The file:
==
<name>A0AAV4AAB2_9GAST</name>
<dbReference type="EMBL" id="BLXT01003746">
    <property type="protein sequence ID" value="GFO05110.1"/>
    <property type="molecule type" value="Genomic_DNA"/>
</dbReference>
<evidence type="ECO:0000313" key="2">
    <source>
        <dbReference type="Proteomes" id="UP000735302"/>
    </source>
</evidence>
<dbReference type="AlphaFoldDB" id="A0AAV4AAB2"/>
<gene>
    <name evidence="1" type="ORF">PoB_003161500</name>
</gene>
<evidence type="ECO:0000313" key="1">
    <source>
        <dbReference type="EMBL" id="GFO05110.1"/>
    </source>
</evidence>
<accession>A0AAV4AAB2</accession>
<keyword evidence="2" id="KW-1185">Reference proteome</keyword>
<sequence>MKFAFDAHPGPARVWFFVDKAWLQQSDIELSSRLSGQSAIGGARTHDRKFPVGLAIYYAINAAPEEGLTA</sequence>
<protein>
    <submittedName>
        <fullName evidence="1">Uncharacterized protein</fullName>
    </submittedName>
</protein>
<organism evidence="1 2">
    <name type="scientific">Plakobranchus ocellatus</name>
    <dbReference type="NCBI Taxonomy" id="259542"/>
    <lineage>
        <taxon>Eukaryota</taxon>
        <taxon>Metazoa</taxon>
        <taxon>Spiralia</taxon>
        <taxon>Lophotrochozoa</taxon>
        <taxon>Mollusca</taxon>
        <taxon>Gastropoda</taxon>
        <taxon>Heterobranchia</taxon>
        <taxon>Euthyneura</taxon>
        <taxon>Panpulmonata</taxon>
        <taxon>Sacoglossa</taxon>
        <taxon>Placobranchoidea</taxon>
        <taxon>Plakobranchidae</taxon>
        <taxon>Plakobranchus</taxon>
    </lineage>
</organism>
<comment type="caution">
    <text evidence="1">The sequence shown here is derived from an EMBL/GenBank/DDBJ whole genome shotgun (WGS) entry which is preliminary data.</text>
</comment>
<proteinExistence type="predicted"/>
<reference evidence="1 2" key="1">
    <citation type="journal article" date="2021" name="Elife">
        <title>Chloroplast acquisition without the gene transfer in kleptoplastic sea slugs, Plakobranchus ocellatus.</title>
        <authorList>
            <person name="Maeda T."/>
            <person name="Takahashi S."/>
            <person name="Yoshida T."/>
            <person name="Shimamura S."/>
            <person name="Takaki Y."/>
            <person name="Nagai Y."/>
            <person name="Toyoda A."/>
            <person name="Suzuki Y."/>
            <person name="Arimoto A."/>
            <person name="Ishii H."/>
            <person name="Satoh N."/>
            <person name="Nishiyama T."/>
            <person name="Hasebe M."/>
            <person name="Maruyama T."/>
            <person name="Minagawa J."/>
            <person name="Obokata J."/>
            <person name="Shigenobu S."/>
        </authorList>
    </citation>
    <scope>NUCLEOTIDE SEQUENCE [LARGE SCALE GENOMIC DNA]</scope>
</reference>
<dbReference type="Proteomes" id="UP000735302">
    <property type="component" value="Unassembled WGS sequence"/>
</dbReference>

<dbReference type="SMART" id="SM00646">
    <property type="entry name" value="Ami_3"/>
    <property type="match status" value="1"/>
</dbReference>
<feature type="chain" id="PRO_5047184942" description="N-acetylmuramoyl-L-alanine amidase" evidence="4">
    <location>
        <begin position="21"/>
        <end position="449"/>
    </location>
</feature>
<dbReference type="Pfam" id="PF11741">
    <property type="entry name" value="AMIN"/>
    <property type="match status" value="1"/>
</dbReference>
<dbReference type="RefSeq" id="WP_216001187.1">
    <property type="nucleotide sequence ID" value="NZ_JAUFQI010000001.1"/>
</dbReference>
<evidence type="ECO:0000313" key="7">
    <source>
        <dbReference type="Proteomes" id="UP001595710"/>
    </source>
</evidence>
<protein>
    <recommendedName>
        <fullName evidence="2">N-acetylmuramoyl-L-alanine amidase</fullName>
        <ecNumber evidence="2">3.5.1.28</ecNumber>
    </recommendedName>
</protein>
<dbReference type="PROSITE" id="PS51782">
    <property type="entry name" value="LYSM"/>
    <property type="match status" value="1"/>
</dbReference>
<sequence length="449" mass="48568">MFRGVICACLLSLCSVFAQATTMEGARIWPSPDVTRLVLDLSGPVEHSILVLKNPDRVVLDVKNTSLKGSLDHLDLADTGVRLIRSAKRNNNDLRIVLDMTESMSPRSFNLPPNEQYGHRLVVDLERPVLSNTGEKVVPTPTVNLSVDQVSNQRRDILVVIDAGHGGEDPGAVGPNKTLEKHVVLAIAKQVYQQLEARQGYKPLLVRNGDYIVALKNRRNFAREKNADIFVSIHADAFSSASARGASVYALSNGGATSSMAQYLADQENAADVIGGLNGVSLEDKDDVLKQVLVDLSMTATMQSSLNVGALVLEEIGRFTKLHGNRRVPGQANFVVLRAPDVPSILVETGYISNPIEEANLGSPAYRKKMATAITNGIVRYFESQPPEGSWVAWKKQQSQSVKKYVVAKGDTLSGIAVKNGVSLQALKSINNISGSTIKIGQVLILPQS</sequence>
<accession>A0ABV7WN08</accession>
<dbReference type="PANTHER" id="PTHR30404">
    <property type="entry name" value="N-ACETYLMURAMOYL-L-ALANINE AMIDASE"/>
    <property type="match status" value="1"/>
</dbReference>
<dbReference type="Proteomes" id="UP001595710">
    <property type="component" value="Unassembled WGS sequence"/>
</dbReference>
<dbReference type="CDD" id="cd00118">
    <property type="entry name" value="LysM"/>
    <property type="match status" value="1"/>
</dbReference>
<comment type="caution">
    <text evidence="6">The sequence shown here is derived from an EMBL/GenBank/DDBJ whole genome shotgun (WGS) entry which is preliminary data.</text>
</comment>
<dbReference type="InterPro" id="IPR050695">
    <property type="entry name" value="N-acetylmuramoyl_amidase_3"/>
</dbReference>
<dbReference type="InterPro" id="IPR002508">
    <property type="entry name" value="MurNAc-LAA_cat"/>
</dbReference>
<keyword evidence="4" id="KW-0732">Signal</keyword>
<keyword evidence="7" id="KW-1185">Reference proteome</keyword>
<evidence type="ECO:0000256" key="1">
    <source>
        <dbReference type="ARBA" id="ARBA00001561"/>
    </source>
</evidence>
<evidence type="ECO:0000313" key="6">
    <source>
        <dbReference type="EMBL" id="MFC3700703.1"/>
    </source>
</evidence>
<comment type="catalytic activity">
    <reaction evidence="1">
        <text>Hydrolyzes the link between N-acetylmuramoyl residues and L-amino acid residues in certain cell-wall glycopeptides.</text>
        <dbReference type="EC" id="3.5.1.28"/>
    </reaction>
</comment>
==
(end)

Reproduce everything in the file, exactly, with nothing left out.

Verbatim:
<name>A0AAV4AAB2_9GAST</name>
<dbReference type="EMBL" id="BLXT01003746">
    <property type="protein sequence ID" value="GFO05110.1"/>
    <property type="molecule type" value="Genomic_DNA"/>
</dbReference>
<evidence type="ECO:0000313" key="2">
    <source>
        <dbReference type="Proteomes" id="UP000735302"/>
    </source>
</evidence>
<dbReference type="AlphaFoldDB" id="A0AAV4AAB2"/>
<gene>
    <name evidence="1" type="ORF">PoB_003161500</name>
</gene>
<evidence type="ECO:0000313" key="1">
    <source>
        <dbReference type="EMBL" id="GFO05110.1"/>
    </source>
</evidence>
<accession>A0AAV4AAB2</accession>
<keyword evidence="2" id="KW-1185">Reference proteome</keyword>
<sequence>MKFAFDAHPGPARVWFFVDKAWLQQSDIELSSRLSGQSAIGGARTHDRKFPVGLAIYYAINAAPEEGLTA</sequence>
<protein>
    <submittedName>
        <fullName evidence="1">Uncharacterized protein</fullName>
    </submittedName>
</protein>
<organism evidence="1 2">
    <name type="scientific">Plakobranchus ocellatus</name>
    <dbReference type="NCBI Taxonomy" id="259542"/>
    <lineage>
        <taxon>Eukaryota</taxon>
        <taxon>Metazoa</taxon>
        <taxon>Spiralia</taxon>
        <taxon>Lophotrochozoa</taxon>
        <taxon>Mollusca</taxon>
        <taxon>Gastropoda</taxon>
        <taxon>Heterobranchia</taxon>
        <taxon>Euthyneura</taxon>
        <taxon>Panpulmonata</taxon>
        <taxon>Sacoglossa</taxon>
        <taxon>Placobranchoidea</taxon>
        <taxon>Plakobranchidae</taxon>
        <taxon>Plakobranchus</taxon>
    </lineage>
</organism>
<comment type="caution">
    <text evidence="1">The sequence shown here is derived from an EMBL/GenBank/DDBJ whole genome shotgun (WGS) entry which is preliminary data.</text>
</comment>
<proteinExistence type="predicted"/>
<reference evidence="1 2" key="1">
    <citation type="journal article" date="2021" name="Elife">
        <title>Chloroplast acquisition without the gene transfer in kleptoplastic sea slugs, Plakobranchus ocellatus.</title>
        <authorList>
            <person name="Maeda T."/>
            <person name="Takahashi S."/>
            <person name="Yoshida T."/>
            <person name="Shimamura S."/>
            <person name="Takaki Y."/>
            <person name="Nagai Y."/>
            <person name="Toyoda A."/>
            <person name="Suzuki Y."/>
            <person name="Arimoto A."/>
            <person name="Ishii H."/>
            <person name="Satoh N."/>
            <person name="Nishiyama T."/>
            <person name="Hasebe M."/>
            <person name="Maruyama T."/>
            <person name="Minagawa J."/>
            <person name="Obokata J."/>
            <person name="Shigenobu S."/>
        </authorList>
    </citation>
    <scope>NUCLEOTIDE SEQUENCE [LARGE SCALE GENOMIC DNA]</scope>
</reference>
<dbReference type="Proteomes" id="UP000735302">
    <property type="component" value="Unassembled WGS sequence"/>
</dbReference>

<dbReference type="SMART" id="SM00646">
    <property type="entry name" value="Ami_3"/>
    <property type="match status" value="1"/>
</dbReference>
<feature type="chain" id="PRO_5047184942" description="N-acetylmuramoyl-L-alanine amidase" evidence="4">
    <location>
        <begin position="21"/>
        <end position="449"/>
    </location>
</feature>
<dbReference type="Pfam" id="PF11741">
    <property type="entry name" value="AMIN"/>
    <property type="match status" value="1"/>
</dbReference>
<dbReference type="RefSeq" id="WP_216001187.1">
    <property type="nucleotide sequence ID" value="NZ_JAUFQI010000001.1"/>
</dbReference>
<evidence type="ECO:0000313" key="7">
    <source>
        <dbReference type="Proteomes" id="UP001595710"/>
    </source>
</evidence>
<protein>
    <recommendedName>
        <fullName evidence="2">N-acetylmuramoyl-L-alanine amidase</fullName>
        <ecNumber evidence="2">3.5.1.28</ecNumber>
    </recommendedName>
</protein>
<dbReference type="PROSITE" id="PS51782">
    <property type="entry name" value="LYSM"/>
    <property type="match status" value="1"/>
</dbReference>
<sequence length="449" mass="48568">MFRGVICACLLSLCSVFAQATTMEGARIWPSPDVTRLVLDLSGPVEHSILVLKNPDRVVLDVKNTSLKGSLDHLDLADTGVRLIRSAKRNNNDLRIVLDMTESMSPRSFNLPPNEQYGHRLVVDLERPVLSNTGEKVVPTPTVNLSVDQVSNQRRDILVVIDAGHGGEDPGAVGPNKTLEKHVVLAIAKQVYQQLEARQGYKPLLVRNGDYIVALKNRRNFAREKNADIFVSIHADAFSSASARGASVYALSNGGATSSMAQYLADQENAADVIGGLNGVSLEDKDDVLKQVLVDLSMTATMQSSLNVGALVLEEIGRFTKLHGNRRVPGQANFVVLRAPDVPSILVETGYISNPIEEANLGSPAYRKKMATAITNGIVRYFESQPPEGSWVAWKKQQSQSVKKYVVAKGDTLSGIAVKNGVSLQALKSINNISGSTIKIGQVLILPQS</sequence>
<accession>A0ABV7WN08</accession>
<dbReference type="PANTHER" id="PTHR30404">
    <property type="entry name" value="N-ACETYLMURAMOYL-L-ALANINE AMIDASE"/>
    <property type="match status" value="1"/>
</dbReference>
<dbReference type="Proteomes" id="UP001595710">
    <property type="component" value="Unassembled WGS sequence"/>
</dbReference>
<dbReference type="CDD" id="cd00118">
    <property type="entry name" value="LysM"/>
    <property type="match status" value="1"/>
</dbReference>
<comment type="caution">
    <text evidence="6">The sequence shown here is derived from an EMBL/GenBank/DDBJ whole genome shotgun (WGS) entry which is preliminary data.</text>
</comment>
<dbReference type="InterPro" id="IPR050695">
    <property type="entry name" value="N-acetylmuramoyl_amidase_3"/>
</dbReference>
<dbReference type="InterPro" id="IPR002508">
    <property type="entry name" value="MurNAc-LAA_cat"/>
</dbReference>
<keyword evidence="4" id="KW-0732">Signal</keyword>
<keyword evidence="7" id="KW-1185">Reference proteome</keyword>
<evidence type="ECO:0000256" key="1">
    <source>
        <dbReference type="ARBA" id="ARBA00001561"/>
    </source>
</evidence>
<evidence type="ECO:0000313" key="6">
    <source>
        <dbReference type="EMBL" id="MFC3700703.1"/>
    </source>
</evidence>
<comment type="catalytic activity">
    <reaction evidence="1">
        <text>Hydrolyzes the link between N-acetylmuramoyl residues and L-amino acid residues in certain cell-wall glycopeptides.</text>
        <dbReference type="EC" id="3.5.1.28"/>
    </reaction>
</comment>